Over the course of a year, the sun appears to be in front of different constellations. The dates listed in a magazine and online horoscopes identify with the date the sun appears in a particular astrological zodiac sign, but not when it's in the constellation zodiac for which the signs were named. Of course, every year when the sun transits in front of the constellation Ophiuchus, the 13th constellation the Earth's ecliptic touches, astronomers get confused because they just don't understand there are two zodiacs.
Take Virgo for example:
- The sun is passing in front of the Virgo constellation from approximately September 16 - October 30
- The sun is moving through the astrological zodiac's sign of Virgo from about August 23 - September 22
As a result, your astrological zodiac sun sign doesn't necessarily tell you what sign of the constellation zodiac the sun was transiting in front of the day you were born. However, that doesn't mean the constellations and their fixed stars are not important to astrology. The constellations are mankind's most ancient astrological heritage.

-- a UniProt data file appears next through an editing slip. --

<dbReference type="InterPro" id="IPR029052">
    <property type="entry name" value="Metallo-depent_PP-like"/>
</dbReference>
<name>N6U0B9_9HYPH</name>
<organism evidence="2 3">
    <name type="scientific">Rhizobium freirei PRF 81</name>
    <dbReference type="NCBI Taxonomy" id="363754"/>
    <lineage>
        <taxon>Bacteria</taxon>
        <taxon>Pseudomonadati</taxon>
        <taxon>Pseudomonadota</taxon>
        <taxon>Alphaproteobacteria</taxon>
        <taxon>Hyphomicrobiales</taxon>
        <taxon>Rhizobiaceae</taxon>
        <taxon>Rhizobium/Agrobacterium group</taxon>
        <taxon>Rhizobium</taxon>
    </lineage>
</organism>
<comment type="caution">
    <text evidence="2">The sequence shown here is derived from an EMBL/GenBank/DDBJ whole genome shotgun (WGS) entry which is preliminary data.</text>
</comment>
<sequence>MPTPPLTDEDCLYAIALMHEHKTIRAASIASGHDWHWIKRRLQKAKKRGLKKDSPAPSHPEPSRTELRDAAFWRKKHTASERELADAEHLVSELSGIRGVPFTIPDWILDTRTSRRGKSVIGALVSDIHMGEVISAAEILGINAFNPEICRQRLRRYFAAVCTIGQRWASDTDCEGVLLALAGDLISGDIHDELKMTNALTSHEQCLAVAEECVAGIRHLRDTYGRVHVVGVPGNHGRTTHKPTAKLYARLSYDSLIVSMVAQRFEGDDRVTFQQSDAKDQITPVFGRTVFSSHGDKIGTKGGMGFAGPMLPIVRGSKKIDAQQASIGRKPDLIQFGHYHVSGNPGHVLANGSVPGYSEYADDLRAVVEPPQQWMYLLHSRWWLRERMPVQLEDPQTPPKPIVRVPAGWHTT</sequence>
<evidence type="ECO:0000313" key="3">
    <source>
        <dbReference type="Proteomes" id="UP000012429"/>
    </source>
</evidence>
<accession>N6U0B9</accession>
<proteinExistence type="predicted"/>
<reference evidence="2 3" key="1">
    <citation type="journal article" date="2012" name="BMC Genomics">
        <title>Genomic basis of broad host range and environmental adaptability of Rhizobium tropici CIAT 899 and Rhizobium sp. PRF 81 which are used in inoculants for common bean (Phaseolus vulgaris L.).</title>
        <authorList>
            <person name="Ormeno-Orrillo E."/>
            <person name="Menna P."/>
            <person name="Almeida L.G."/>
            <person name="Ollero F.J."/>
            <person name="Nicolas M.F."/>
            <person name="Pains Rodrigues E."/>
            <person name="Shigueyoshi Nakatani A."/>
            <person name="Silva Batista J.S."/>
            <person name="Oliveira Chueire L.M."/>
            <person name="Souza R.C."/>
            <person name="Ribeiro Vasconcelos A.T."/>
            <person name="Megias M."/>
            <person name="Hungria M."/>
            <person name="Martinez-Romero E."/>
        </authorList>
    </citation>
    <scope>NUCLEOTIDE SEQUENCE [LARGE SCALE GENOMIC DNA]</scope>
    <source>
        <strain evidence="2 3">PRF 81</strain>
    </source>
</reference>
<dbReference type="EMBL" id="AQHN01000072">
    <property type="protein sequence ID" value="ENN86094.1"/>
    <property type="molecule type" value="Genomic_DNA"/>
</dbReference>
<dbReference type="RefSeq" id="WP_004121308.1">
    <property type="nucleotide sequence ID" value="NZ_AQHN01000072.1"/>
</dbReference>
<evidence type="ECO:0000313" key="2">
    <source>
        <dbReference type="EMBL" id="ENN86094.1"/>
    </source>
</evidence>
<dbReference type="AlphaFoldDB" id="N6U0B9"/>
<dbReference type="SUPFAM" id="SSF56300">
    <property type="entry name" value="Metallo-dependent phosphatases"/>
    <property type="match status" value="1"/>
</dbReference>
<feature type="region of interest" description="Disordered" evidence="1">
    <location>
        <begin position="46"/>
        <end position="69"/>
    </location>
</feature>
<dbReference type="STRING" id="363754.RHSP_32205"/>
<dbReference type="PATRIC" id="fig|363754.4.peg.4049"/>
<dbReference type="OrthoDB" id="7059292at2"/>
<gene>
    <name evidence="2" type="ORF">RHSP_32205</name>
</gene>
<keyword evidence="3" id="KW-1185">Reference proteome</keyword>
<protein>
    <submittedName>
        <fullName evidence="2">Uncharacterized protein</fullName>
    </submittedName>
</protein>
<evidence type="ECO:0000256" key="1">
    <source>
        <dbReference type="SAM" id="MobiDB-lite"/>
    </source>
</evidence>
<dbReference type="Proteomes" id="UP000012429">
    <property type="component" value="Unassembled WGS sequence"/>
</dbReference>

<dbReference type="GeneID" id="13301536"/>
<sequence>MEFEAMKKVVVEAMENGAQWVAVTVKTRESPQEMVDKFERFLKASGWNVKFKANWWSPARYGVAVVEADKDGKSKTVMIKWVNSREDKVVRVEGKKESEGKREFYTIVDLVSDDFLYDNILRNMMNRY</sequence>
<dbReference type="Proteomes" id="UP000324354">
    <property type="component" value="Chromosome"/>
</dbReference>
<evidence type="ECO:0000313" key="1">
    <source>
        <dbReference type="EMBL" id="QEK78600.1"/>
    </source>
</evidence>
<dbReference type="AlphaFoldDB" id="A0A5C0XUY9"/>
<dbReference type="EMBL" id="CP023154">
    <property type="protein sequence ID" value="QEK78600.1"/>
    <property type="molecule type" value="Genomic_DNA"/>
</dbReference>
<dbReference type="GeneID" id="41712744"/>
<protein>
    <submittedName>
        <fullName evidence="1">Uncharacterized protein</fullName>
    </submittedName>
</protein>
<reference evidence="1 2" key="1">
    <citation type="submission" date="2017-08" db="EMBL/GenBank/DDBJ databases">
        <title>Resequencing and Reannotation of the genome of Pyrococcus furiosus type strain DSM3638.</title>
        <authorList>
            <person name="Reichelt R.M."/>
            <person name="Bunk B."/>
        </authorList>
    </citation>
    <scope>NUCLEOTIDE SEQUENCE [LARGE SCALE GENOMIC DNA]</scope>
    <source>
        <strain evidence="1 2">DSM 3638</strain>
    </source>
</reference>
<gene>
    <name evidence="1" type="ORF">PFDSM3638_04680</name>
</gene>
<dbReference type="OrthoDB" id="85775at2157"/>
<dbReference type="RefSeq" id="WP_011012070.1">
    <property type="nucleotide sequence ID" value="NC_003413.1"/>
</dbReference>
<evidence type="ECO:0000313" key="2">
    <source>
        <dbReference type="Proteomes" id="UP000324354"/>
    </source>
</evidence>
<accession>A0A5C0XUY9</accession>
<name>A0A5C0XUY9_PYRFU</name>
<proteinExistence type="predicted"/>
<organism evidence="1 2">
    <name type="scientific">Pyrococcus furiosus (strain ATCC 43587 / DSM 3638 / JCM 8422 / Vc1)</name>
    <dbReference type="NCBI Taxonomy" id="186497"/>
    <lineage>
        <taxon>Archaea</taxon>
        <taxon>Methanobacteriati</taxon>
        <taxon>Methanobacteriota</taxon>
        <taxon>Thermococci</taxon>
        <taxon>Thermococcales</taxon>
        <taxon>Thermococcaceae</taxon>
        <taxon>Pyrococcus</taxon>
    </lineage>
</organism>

Virgo's Fixed Stars
Since ancient times, Virgo has been considered the most divine and virtuous of constellations and her fixed stars, if not adversely aspected in a horoscope, echo her benevolence. Spica is Virgo's brightest star; in astrology, Spica is considered one of the most beneficial of fixed stars.
Spica, "Fortunate One"
Spica, which marks the sheaves of grain held by the Virgin maiden comes from the spīca virginis, which is Latin for "Virgo's ear of grain." Spica looks like one star, but it's actually two that are dancing tightly together.